A CYCLIST has spoken of how he was enjoying a day in the sun at a beauty spot when he found teeth and a skull in a woodland clearing.

Professional ski instructor Aaron McLean-Foreman, 24, said the discovery on Corstorphine Hill in Edinburgh left him in shock and disbelief.

It was some time before he could compose himself enough to go to police and report the find, a murder trial heard.

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A jury at the High Court in Edinburgh has heard the remains on Corstorphine Hill were later identified as Philomena Dunleavy, 66, from Marino, Dublin.

Her son went on trial yesterday accused of beheading his mother then burying her dismembered body. James Dunleavy - also known as Seamus Dunleavy -denies battering her to death between April 30 and May 7 last year.

He also denies attempting to defeat the ends of justice by trying to cover up the alleged murder and destroy evidence.

At the time, Mr Dunleavy, 40, was living in a flat in Edinburgh's Balgreen Road, close to where the body was unearthed.

Mr McLean-Foreman, who discovered the remains on June 6 last year, said at the time he was planning a trip to New Zealand to further his sports career and had been in Edinburgh city centre.

Mr McLean-Foreman borrowed his father's bike to cycle to his home in the East Craigs area of the city. The Corstorphine Hill nature reserve was slightly out of his way, he said. "I did not mind the detour and enjoying the sunny weather," he said.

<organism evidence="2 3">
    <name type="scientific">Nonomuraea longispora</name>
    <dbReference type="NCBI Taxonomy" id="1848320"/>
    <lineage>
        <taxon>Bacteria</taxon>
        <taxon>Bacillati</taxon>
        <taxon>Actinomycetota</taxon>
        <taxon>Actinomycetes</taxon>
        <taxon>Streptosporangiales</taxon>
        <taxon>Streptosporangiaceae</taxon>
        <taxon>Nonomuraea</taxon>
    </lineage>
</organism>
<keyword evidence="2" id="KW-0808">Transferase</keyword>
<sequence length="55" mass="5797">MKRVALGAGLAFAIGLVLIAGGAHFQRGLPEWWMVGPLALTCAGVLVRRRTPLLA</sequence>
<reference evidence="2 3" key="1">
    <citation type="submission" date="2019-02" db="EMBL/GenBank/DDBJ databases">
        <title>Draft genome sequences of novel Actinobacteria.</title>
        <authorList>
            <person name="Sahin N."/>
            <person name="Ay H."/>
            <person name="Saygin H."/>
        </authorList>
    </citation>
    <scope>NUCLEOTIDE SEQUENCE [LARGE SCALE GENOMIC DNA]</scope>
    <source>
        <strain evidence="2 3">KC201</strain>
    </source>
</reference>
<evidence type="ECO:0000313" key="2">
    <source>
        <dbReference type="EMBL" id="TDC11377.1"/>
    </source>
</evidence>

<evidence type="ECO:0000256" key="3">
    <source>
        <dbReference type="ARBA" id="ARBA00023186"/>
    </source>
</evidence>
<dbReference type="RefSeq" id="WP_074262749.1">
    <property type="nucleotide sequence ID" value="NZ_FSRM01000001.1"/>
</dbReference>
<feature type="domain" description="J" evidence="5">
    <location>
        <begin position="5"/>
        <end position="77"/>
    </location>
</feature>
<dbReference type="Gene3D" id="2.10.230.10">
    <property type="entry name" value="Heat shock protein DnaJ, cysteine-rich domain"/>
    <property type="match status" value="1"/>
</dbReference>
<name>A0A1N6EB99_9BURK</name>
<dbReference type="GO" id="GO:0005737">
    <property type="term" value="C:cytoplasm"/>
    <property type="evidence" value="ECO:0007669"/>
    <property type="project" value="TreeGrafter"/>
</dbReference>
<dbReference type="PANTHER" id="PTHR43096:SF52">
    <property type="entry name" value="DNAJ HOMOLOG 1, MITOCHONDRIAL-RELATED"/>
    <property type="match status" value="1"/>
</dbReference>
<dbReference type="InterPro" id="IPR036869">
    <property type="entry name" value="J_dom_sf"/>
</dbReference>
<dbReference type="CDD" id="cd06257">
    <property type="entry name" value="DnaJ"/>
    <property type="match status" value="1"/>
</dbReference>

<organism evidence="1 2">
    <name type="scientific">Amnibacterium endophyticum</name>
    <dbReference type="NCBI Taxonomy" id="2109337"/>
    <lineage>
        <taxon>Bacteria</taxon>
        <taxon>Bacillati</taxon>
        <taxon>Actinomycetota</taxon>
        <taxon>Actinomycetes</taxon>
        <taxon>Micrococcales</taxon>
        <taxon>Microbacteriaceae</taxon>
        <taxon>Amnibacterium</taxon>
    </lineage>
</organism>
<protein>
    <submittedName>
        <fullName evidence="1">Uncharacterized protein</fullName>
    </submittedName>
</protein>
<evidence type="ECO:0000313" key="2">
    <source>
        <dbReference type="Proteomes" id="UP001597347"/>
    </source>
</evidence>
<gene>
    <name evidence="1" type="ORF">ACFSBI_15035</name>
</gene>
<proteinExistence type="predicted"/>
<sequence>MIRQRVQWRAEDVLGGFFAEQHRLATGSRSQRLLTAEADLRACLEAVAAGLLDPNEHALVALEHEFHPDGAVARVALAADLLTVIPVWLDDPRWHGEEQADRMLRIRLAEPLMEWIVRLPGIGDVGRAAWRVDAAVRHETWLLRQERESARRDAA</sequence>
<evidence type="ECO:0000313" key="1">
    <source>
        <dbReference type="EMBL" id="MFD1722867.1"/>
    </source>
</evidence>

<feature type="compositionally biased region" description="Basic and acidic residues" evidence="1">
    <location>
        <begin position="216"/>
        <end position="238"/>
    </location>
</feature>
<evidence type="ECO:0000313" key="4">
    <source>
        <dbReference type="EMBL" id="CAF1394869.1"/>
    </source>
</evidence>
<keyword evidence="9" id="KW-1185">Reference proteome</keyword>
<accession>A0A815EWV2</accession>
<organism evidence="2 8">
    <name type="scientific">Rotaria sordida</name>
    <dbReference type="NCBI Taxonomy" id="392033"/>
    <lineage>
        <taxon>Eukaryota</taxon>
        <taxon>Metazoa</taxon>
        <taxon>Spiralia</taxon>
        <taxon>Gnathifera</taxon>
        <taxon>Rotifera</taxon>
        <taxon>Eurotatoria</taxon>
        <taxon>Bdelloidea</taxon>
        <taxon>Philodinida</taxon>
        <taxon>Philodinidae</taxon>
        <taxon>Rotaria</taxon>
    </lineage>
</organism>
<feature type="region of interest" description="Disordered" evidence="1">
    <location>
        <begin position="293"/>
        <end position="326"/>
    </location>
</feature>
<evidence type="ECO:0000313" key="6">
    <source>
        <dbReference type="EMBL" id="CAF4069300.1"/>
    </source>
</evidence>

The day was "as good as it gets in Scotland" as he pushed his bike up the hill.

"I decided to have a break in the sunshine and relax and enjoy the fine weather," Mr McLean-Foreman told the trial.

Because of nettles and other vegetation he looked for a clear place to sit and noticed a likely clearing ahead. "Almost immediately the first thing I noticed was very white teeth," he told advocate Depute Alex Prentice, QC, prosecuting. "Teeth and a skull."

Mr McLean-Foreman said there were marks in the earth he thought had been made by a shovel. "It appeared to me, after coming to terms with what I was looking at that the soil had been altered."

A photo of the site was shown in court, after Mr Prentice warned it might be "disturbing".

Mr McLean-Foreman continued: "I have seen a fair share of sheep skulls and deer skulls while walking in the hills.

"I wanted to believe that was what I was looking at - but it was fairly clear that was not what I was looking at."

Mr McLean-Foreman took a photo so that he could lead police back to the spot and left.

Later that afternoon he went to his local police station, wondering if they would believe what he had seen.

The murder charge alleges that in Mr Dunleavy's Balgreen Road flat he inflicted "blunt force trauma" by means unknown, compressed his mother's throat and cut off her head and legs with a blade and something like a saw.

The trial continues.